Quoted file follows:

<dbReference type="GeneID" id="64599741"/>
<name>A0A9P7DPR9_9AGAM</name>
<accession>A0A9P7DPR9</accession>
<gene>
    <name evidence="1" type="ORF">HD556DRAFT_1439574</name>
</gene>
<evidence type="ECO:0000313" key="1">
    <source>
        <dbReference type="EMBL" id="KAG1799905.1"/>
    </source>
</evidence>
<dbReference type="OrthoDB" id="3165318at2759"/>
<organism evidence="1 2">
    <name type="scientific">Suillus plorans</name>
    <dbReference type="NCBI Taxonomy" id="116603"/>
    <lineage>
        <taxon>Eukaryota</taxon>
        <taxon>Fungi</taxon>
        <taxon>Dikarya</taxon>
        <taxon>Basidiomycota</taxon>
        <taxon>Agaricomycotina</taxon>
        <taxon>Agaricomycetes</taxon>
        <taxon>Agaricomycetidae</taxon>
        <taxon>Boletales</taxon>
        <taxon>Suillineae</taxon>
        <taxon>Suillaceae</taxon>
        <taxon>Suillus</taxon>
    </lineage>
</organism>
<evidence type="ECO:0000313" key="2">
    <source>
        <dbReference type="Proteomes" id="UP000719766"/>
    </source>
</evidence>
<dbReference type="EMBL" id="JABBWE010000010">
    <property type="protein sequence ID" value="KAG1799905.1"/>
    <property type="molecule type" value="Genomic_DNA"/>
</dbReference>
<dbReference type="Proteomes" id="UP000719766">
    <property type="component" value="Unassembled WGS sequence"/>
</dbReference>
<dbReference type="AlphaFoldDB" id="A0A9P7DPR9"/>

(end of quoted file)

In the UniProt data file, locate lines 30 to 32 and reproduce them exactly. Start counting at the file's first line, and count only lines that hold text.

<evidence type="ECO:0000313" key="2">
    <source>
        <dbReference type="Proteomes" id="UP000719766"/>